BOSTON -- Right-hander Sean O'Sullivan was, for a brief moment, the answer to Boston's troubles during the Red Sox's 10-5 win over the Angels to claim the series Sunday at Fenway Park.There's a good chance O'Sullivan will take the rotation spot of Clay Buchholz after the struggling righty was handed
BOSTON -- Right-hander Sean O'Sullivan was, for a brief moment, the answer to Boston's troubles during the Red Sox's 10-5 win over the Angels to claim the series Sunday at Fenway Park.
There's a good chance O'Sullivan will take the rotation spot of Clay Buchholz after the struggling righty was handed his ninth loss Saturday.
"We're working through it, but it certainly hasn't hurt his chances," Red Sox manager John Farrell said. "Exactly what we're looking for. Stabilize the game from the outset, and he did that today."
The 28-year-old plowed through the Angels, dueling Matt Shoemaker through four scoreless innings. In the fifth, O'Sullivan finally received the run support he was looking for from a struggling Red Sox offense.
Boston scored seven times during an RBI double-filled fifth in which every batter in the lineup reached base.
"I knew it was going to be important to put up some zeros early, to give our offense a chance to get on the board first. After that all I could do was stay within myself and try not to put too much pressure on it. Not try and do too much," O'Sullivan said.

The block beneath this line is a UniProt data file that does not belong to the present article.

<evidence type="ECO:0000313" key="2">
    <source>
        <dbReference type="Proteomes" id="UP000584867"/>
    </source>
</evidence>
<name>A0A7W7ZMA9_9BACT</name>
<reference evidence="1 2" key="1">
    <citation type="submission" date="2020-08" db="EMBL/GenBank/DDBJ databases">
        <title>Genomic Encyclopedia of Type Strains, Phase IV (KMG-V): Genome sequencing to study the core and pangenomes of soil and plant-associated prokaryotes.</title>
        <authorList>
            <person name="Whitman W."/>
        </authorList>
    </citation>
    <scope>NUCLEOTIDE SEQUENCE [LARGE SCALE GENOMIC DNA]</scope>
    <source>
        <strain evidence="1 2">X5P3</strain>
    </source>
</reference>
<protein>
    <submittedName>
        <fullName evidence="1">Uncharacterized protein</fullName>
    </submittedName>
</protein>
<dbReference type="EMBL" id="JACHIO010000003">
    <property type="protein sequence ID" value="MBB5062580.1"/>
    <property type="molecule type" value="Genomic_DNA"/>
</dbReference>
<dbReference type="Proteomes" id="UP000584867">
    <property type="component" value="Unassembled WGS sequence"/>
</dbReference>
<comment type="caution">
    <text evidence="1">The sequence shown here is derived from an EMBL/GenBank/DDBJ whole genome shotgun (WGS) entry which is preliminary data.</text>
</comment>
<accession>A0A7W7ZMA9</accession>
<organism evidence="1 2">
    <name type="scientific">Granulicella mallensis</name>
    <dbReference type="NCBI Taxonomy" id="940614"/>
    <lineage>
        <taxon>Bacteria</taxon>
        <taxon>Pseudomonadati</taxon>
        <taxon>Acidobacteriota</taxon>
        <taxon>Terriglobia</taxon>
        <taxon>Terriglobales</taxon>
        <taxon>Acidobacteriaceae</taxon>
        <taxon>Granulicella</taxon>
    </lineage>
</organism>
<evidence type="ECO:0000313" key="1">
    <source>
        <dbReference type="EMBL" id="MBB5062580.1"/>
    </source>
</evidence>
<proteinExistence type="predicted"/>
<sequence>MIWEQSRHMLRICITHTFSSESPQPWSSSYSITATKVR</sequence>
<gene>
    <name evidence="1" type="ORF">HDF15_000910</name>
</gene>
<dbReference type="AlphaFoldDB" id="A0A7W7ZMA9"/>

O'Sullivan lasted five-plus innings, surrendering four hits, two runs and three walks. His outing was just the second time in 12 games a Red Sox starter allowed two or fewer runs.
It wasn't until the sixth when he gave up back-to-back base hits that O'Sullivan exited after 76 pitches. The starter wanted to go a little farther than he did but couldn't believe the crowd's standing ovation as he walked to the dugout.
"It was only five [innings] coming out of the sixth, but I'd say that was one of the highlights of my career for sure," O'Sullivan said.
Farrell praised the Boston faithful for understanding how important O'Sullivan's start was to the team.
"I think it speaks to how intelligent our fans are," Farrell said. "They know that Sean comes up here in a spot-start situation. A guy that's been up once before, has paid his dues, has shown a lot of perseverance over the course of his career. When he walks off the mound, not allowing a run to that point, our fans understand who he is, where he's from and the job he did today."
O'Sullivan bounced around before landing in Boston, pitching for the Royals, Phillies and Padres. But the first club to claim him was the Angels as a third-round Draft pick in 2005. The San Diego native debuted for the Angels in 2009, but now hopes to make a home in Boston.
"It's been a lot of ups and downs," O'Sullivan said. "One of the guys said, "Hey, you're facing your former team." I was like, 'Well, half the league's my former team.' Pretty good shot I've worn the other jersey. I think I've enjoyed my time here more than anywhere else at this point. The team's great, the staff's great, the environment, the fans are awesome. If I could make this place home, that'd be fantastic."
Deesha Thosar is reporter for MLB.com based in Boston.